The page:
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The Historical UncannyDisability, Ethnicity, and the Politics of Holocaust Memory$
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Susanne C. Knittel

Print publication date: 2014

Print ISBN-13: 9780823262786

Published to Fordham Scholarship Online: May 2015

DOI: 10.5422/fordham/9780823262786.001.0001

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Bridging the Silence, Part III

Bridging the Silence, Part III

Trieste and the Language of Belonging

Chapter:
(p.250) Chapter Seven Bridging the Silence, Part III
Source:
The Historical Uncanny
Author(s):

Susanne C. Knittel

Publisher:
Fordham University Press
DOI:10.5422/fordham/9780823262786.003.0008

Chapter 7 focuses on the works of Boris Pahor, Fulvio Tomizza, and Carolus Cergoly, all of whom perform the role of vicarious witnesses. In contrast to the simplistic and homogenizing mainstream depictions of twentieth century Italian history, these authors are concerned with the problem of establishing an “authentic” connection to the past and preserving the diverse and silenced memories of different groups of victims (particularly the Slovenes and Croats). Like the vicarious witnesses discussed in chapter 3, these authors foreground the historiographic process through which these stories are brought to light and emphasize the continuities between the past and the present. Furthermore, the question of language plays a vital role in the recovery of these minority memories. Pahor's decision to write exclusively in Slovene constitutes a political statement directed against the dominant Italian paradigm. The same is true of Cergoly's dialect poetry and Tomizza's hybrid Italian. All of these authors inhabit what postcolonial theorist Homi Bhabha calls the “third space,” the site of liminality between different ethnic and national groups, which, Bhabha argues, is where culture is articulated and continually renegotiated.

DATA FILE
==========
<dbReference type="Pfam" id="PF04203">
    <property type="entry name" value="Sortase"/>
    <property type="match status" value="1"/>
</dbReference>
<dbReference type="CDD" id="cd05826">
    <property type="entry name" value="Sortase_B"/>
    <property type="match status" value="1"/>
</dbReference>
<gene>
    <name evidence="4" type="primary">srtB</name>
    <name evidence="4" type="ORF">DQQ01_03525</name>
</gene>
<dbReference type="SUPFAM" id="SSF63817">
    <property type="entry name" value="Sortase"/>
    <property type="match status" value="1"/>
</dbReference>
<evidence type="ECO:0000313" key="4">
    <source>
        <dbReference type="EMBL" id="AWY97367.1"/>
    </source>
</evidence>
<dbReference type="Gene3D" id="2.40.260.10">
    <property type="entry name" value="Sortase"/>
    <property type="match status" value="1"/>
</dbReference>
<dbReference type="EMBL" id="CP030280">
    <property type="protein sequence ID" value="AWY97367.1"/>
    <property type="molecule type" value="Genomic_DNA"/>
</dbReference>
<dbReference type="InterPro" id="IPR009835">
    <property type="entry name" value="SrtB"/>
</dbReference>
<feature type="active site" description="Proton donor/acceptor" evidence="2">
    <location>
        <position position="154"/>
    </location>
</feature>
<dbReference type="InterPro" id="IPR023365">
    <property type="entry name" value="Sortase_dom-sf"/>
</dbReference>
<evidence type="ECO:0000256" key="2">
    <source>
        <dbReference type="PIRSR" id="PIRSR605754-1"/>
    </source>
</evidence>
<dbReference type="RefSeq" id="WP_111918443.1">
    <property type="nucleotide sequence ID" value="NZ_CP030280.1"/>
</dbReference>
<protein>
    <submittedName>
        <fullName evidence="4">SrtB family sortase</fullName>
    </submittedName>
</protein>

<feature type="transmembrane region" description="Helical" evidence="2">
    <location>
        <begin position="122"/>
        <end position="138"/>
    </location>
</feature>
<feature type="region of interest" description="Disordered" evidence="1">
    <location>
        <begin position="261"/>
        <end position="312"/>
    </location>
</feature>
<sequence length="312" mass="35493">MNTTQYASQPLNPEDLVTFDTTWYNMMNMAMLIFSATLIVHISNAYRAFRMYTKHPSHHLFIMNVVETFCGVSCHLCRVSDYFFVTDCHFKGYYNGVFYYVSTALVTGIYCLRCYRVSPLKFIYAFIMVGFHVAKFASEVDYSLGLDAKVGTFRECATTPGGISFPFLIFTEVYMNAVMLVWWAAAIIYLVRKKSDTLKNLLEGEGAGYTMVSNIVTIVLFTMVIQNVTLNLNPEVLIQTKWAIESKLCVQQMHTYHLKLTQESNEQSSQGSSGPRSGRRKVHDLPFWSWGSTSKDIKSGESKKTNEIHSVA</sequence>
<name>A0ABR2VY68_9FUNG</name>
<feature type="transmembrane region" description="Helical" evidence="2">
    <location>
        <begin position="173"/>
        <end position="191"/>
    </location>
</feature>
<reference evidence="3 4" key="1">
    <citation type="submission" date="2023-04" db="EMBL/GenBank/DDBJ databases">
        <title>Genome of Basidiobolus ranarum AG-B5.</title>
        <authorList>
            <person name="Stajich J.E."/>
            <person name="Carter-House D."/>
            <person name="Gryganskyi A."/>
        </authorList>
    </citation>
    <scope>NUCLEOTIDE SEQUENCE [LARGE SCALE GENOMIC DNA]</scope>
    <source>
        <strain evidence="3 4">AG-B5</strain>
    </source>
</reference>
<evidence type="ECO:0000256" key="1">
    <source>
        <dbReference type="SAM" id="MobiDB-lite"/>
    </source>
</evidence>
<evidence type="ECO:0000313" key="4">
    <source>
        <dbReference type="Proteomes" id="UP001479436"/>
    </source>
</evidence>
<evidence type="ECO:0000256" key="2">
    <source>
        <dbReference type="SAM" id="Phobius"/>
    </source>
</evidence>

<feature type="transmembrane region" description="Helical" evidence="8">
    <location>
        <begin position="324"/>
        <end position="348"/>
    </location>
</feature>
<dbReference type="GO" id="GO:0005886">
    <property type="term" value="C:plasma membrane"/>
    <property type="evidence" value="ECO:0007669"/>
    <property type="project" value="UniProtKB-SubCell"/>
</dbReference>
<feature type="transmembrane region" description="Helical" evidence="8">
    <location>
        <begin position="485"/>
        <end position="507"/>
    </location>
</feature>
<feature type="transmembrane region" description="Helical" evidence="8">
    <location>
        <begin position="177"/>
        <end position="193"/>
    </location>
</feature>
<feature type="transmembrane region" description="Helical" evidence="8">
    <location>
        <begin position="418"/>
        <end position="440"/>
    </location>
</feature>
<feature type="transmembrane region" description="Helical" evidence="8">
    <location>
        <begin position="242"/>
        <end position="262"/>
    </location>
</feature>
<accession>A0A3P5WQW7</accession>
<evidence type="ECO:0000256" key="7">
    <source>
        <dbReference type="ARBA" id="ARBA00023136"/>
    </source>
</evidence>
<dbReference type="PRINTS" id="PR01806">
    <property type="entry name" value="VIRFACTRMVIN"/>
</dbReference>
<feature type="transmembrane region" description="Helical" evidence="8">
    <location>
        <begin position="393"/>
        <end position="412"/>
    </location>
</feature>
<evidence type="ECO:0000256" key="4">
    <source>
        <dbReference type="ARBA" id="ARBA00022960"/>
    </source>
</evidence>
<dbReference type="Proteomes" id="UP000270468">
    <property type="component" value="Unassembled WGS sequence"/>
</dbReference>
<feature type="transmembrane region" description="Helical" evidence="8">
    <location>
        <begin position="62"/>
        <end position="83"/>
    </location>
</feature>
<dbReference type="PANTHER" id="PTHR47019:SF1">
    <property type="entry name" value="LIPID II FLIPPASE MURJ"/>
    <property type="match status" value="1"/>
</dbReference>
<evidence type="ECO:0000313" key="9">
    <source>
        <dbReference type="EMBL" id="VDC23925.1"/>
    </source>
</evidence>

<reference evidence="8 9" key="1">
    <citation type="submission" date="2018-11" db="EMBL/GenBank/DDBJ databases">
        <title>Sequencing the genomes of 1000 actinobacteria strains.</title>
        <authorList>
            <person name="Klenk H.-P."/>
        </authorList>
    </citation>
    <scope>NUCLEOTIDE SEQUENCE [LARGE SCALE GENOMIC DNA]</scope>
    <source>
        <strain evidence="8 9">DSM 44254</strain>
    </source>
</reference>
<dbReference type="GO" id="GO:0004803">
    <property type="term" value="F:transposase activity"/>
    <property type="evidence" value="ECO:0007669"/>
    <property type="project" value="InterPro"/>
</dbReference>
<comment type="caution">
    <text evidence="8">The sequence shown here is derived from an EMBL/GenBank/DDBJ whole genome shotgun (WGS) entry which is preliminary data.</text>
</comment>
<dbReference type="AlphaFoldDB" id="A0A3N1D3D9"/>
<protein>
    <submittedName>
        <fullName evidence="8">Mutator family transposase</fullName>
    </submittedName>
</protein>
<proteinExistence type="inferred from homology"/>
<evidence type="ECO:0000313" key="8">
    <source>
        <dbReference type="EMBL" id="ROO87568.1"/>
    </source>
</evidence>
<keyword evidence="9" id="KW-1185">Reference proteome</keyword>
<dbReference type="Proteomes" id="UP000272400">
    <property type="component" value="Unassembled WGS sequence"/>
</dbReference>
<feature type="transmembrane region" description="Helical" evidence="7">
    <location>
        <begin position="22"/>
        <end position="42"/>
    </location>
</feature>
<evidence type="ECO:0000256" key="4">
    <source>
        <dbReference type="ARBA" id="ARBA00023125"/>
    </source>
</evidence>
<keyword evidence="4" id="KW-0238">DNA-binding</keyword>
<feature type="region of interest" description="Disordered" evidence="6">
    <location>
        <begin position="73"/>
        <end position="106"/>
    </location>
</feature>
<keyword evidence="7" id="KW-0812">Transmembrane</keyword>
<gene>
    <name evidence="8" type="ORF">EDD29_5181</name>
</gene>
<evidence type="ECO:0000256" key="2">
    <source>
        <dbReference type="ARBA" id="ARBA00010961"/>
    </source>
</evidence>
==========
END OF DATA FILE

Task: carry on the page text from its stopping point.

Keywords:   Vicarious witnessing, Homi Bhabha, Third space, Literature, Liminality

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